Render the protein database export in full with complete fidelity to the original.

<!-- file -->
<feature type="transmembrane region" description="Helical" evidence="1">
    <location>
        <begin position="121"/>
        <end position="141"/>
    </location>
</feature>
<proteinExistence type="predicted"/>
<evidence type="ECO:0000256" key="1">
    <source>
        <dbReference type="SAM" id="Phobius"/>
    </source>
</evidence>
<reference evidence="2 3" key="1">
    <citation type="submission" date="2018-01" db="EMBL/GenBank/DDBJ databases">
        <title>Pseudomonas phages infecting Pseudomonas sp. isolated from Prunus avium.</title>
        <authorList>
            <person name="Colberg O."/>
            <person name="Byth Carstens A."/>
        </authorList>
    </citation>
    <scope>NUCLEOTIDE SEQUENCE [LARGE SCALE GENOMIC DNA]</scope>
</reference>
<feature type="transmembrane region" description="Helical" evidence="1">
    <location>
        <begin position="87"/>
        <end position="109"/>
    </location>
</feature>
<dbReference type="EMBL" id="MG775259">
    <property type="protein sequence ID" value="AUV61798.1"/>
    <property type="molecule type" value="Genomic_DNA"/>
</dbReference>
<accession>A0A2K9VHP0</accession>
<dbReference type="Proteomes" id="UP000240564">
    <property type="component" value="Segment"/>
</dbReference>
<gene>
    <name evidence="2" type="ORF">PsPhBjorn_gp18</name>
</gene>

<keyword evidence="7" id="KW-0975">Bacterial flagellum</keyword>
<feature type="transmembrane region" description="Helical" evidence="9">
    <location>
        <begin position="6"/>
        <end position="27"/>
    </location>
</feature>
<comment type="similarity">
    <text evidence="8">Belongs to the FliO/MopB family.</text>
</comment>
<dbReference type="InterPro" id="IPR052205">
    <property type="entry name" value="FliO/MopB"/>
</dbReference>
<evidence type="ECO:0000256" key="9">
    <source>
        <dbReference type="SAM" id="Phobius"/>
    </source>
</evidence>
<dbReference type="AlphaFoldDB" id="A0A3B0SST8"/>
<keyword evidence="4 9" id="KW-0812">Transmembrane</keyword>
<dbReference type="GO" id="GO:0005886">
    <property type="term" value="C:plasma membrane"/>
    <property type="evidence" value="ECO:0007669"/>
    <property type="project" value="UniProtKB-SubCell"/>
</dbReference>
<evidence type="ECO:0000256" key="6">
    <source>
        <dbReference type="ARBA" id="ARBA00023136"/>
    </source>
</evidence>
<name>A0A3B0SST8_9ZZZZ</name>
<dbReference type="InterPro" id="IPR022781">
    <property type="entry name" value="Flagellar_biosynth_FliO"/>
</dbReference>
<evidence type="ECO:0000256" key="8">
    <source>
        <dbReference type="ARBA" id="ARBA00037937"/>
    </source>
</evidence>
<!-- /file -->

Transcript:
<feature type="transmembrane region" description="Helical" evidence="1">
    <location>
        <begin position="121"/>
        <end position="141"/>
    </location>
</feature>
<proteinExistence type="predicted"/>
<evidence type="ECO:0000256" key="1">
    <source>
        <dbReference type="SAM" id="Phobius"/>
    </source>
</evidence>
<reference evidence="2 3" key="1">
    <citation type="submission" date="2018-01" db="EMBL/GenBank/DDBJ databases">
        <title>Pseudomonas phages infecting Pseudomonas sp. isolated from Prunus avium.</title>
        <authorList>
            <person name="Colberg O."/>
            <person name="Byth Carstens A."/>
        </authorList>
    </citation>
    <scope>NUCLEOTIDE SEQUENCE [LARGE SCALE GENOMIC DNA]</scope>
</reference>
<feature type="transmembrane region" description="Helical" evidence="1">
    <location>
        <begin position="87"/>
        <end position="109"/>
    </location>
</feature>
<dbReference type="EMBL" id="MG775259">
    <property type="protein sequence ID" value="AUV61798.1"/>
    <property type="molecule type" value="Genomic_DNA"/>
</dbReference>
<accession>A0A2K9VHP0</accession>
<dbReference type="Proteomes" id="UP000240564">
    <property type="component" value="Segment"/>
</dbReference>
<gene>
    <name evidence="2" type="ORF">PsPhBjorn_gp18</name>
</gene>

<keyword evidence="7" id="KW-0975">Bacterial flagellum</keyword>
<feature type="transmembrane region" description="Helical" evidence="9">
    <location>
        <begin position="6"/>
        <end position="27"/>
    </location>
</feature>
<comment type="similarity">
    <text evidence="8">Belongs to the FliO/MopB family.</text>
</comment>
<dbReference type="InterPro" id="IPR052205">
    <property type="entry name" value="FliO/MopB"/>
</dbReference>
<evidence type="ECO:0000256" key="9">
    <source>
        <dbReference type="SAM" id="Phobius"/>
    </source>
</evidence>
<dbReference type="AlphaFoldDB" id="A0A3B0SST8"/>
<keyword evidence="4 9" id="KW-0812">Transmembrane</keyword>
<dbReference type="GO" id="GO:0005886">
    <property type="term" value="C:plasma membrane"/>
    <property type="evidence" value="ECO:0007669"/>
    <property type="project" value="UniProtKB-SubCell"/>
</dbReference>
<evidence type="ECO:0000256" key="6">
    <source>
        <dbReference type="ARBA" id="ARBA00023136"/>
    </source>
</evidence>
<name>A0A3B0SST8_9ZZZZ</name>
<dbReference type="InterPro" id="IPR022781">
    <property type="entry name" value="Flagellar_biosynth_FliO"/>
</dbReference>
<evidence type="ECO:0000256" key="8">
    <source>
        <dbReference type="ARBA" id="ARBA00037937"/>
    </source>
</evidence>